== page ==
I had just finished dinner after a fairly uneventful day when I received a tip off from Steve – wildlife photographer, skipper and all-round marine mammal wizard – who told me there were bottlenoses on the way. I jumped into a down jacket and grabbed my camera. Luckily my daily walk can include a long stretch of rocky shoreline, which is infamous for its wildlife including the Moray Firth dolphins. Half a minute later I was slammed by an unexpected wind and I regretted not grabbing a hat on my way out. Although, I wasn’t sure how fast the dolphins were going and another half minute could be the make or break.
Keeping my two metre distance from Steve, we started scanning the water. He spied them far out, almost level with the next town, but we stayed put. If they didn’t turn north and swim further away, they would follow the coast and come straight past us. There was still lots to photograph while we waited. Groups of gannets – easily one of my favourite birds – were diving just offshore and a grey heron was settled hunch-shouldered on the rocks, surrounded by the usual mob of herring gulls and oystercatchers.
Suddenly the dolphins appeared again, much closer this time. They began to breach, leaping one, two or even three at a time. Photographing them felt a bit like playing Whack-a-mole – just when I thought I’d caught one, it had already landed with a splash and another had sprung up somewhere else. Once, two jumped together in perfect synchronicity, and no sooner had they landed than another pair took their place in the air. As so often happens, I was trying so hard to get the shot that I occasionally missed some of the action. But, when animals bigger than most grown humans are flinging themselves out of the water and performing acrobatic stunts, it’s almost impossible not to lift the camera and watch through the viewfinder. I find there’s nothing more enjoyable about wildlife photography than the unpredictability.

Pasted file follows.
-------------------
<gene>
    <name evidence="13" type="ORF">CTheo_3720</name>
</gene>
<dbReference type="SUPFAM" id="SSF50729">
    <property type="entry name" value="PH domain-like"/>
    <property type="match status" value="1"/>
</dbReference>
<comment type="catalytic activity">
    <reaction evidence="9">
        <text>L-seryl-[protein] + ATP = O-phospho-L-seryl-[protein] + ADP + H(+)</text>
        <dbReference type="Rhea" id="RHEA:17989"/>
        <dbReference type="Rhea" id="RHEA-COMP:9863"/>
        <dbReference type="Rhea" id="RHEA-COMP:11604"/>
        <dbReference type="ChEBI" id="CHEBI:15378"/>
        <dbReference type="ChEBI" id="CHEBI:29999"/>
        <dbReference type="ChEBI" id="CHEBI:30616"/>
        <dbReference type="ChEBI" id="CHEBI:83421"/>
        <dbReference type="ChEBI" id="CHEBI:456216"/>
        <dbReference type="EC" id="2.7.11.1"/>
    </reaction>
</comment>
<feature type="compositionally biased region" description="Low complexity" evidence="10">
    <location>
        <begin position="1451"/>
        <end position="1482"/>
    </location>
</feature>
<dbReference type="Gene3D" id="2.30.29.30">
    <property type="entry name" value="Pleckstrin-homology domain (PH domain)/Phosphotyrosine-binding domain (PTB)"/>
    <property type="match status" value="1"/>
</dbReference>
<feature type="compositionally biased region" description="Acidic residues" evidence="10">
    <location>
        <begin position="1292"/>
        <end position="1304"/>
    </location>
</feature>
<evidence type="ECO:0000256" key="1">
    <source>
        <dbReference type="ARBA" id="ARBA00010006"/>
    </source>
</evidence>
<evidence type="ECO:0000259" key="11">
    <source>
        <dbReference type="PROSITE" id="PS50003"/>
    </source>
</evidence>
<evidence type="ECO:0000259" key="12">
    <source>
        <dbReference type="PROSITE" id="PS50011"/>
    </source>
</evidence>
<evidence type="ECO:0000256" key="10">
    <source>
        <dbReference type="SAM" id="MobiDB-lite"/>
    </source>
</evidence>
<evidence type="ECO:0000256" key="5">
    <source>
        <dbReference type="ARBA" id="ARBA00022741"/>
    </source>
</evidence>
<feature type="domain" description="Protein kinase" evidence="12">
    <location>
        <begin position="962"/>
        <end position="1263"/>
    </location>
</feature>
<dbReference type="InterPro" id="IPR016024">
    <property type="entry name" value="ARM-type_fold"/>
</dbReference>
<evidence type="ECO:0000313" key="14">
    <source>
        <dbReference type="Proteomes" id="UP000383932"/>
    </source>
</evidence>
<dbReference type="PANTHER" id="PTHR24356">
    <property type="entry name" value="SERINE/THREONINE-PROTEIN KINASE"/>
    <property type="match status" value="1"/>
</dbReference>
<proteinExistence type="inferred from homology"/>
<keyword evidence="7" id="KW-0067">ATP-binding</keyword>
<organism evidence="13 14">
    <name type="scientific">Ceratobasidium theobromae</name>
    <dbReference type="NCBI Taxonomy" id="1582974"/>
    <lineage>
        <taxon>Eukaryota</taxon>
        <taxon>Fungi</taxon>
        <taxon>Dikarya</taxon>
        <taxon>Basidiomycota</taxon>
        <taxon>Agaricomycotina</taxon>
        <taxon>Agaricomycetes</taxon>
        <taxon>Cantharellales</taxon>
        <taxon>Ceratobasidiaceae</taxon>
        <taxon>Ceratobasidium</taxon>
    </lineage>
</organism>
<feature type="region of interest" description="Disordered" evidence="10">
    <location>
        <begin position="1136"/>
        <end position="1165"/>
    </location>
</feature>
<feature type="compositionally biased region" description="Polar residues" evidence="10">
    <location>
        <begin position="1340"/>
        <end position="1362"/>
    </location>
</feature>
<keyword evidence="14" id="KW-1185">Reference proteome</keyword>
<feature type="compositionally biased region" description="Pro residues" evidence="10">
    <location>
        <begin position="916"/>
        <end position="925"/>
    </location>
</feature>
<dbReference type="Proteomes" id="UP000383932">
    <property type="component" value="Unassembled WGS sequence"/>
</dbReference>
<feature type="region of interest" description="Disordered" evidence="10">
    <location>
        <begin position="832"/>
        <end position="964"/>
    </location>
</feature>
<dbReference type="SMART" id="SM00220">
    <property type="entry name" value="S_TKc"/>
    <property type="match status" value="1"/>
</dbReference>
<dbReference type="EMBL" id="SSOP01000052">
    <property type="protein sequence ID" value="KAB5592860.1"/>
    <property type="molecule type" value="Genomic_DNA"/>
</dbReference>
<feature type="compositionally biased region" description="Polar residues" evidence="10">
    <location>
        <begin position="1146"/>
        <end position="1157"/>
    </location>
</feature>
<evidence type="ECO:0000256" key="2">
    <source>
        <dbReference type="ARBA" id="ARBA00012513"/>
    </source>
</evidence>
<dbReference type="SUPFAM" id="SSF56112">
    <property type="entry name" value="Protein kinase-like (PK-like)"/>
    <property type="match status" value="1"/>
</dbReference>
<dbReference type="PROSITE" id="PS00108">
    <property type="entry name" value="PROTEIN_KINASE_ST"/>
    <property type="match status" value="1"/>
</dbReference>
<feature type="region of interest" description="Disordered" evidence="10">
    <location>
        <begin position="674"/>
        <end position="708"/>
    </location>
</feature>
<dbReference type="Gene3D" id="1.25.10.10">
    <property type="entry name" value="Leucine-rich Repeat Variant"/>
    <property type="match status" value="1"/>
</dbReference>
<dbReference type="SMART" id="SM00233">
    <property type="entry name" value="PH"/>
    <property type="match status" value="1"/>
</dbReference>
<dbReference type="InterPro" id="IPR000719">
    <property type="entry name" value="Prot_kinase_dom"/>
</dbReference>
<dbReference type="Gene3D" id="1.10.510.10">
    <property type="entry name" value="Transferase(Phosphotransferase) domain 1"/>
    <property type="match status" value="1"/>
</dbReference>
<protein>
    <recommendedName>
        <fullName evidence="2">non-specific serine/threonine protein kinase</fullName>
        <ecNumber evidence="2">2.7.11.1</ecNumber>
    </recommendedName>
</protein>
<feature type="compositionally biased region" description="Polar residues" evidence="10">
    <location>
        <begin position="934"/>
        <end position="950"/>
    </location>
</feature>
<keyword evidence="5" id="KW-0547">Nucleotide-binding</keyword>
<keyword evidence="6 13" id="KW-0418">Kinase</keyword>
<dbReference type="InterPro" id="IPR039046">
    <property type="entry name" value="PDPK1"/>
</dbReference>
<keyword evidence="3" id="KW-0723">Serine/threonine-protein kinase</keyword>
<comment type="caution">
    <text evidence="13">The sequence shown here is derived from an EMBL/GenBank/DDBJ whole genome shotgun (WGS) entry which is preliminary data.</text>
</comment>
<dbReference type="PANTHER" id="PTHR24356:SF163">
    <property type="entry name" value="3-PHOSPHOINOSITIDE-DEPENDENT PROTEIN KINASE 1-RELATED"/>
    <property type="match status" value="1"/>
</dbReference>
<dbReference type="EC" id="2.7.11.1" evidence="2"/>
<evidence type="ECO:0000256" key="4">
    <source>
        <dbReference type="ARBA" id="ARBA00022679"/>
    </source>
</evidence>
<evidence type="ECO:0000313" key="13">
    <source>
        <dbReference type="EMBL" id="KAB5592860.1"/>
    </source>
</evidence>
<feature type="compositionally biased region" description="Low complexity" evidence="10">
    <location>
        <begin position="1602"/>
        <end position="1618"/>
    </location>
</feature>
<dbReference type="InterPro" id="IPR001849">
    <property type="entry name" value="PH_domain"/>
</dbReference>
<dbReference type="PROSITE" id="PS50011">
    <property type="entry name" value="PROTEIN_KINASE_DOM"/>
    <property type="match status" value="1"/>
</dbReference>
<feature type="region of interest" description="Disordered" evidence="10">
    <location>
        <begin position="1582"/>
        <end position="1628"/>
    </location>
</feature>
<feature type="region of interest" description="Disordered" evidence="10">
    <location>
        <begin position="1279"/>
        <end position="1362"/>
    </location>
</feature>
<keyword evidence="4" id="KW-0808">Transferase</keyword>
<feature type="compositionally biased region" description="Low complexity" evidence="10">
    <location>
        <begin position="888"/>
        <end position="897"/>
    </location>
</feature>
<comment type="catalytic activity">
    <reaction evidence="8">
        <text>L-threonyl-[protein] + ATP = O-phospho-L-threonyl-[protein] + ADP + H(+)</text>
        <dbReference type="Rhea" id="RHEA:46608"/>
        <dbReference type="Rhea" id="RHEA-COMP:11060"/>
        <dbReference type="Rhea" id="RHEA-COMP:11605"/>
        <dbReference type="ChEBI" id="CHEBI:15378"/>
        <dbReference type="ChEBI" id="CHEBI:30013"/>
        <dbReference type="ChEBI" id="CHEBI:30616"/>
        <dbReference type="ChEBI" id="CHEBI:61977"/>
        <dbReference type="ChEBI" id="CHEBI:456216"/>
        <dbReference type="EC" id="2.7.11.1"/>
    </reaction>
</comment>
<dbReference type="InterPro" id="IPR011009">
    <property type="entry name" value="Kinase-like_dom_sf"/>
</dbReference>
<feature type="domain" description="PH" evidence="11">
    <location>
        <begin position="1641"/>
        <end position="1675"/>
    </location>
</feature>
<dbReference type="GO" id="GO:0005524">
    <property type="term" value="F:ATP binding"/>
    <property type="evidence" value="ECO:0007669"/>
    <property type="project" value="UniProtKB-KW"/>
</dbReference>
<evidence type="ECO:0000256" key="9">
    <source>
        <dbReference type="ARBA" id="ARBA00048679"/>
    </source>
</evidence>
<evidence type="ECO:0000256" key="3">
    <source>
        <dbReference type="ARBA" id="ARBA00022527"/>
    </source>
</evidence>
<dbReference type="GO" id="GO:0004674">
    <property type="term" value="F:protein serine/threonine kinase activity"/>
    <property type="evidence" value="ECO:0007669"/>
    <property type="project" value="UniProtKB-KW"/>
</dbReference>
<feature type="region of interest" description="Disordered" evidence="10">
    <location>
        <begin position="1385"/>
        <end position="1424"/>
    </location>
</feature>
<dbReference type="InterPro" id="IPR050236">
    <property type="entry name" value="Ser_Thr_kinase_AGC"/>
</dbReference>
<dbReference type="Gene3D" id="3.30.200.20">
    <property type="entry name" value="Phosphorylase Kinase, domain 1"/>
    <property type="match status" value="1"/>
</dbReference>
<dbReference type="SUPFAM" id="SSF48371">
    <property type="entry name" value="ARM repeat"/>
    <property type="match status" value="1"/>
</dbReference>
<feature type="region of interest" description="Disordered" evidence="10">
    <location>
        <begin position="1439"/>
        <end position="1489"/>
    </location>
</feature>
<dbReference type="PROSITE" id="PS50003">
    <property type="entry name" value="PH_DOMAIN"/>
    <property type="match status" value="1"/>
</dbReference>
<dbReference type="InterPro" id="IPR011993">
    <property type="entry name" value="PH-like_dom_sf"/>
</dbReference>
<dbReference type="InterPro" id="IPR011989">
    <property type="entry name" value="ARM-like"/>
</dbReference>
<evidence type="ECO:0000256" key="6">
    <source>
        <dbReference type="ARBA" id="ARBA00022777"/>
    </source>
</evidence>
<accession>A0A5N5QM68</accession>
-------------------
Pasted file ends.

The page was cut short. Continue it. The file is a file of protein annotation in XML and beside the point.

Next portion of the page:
The cold was nibbling my face but there was no way I’d go home for my hat now. Dolphins were jumping in multiple directions, and all of them heading towards the sunset. We hiked up to the headland for a higher vantage point. As the dolphins got closer to the sun, the water streaming from their bellies mid-leap turned golden. Even with the naked eye you could spot them between waves from the clouds of shimmery spray erupting from their blow holes. Every so often there’d be a breach, but they were gradually heading further out. Still, Steve had never known them to linger for so long in one place. I was pleased not just to watch them but to know there was plenty of food to keep them there.
The sun finally set, casting a bright orange glow over the water. It was moments like that when I knew I’d made the right decision to move to Scotland. Sitting on the grass, shivering in the cold and watching dolphins breaching out at sea.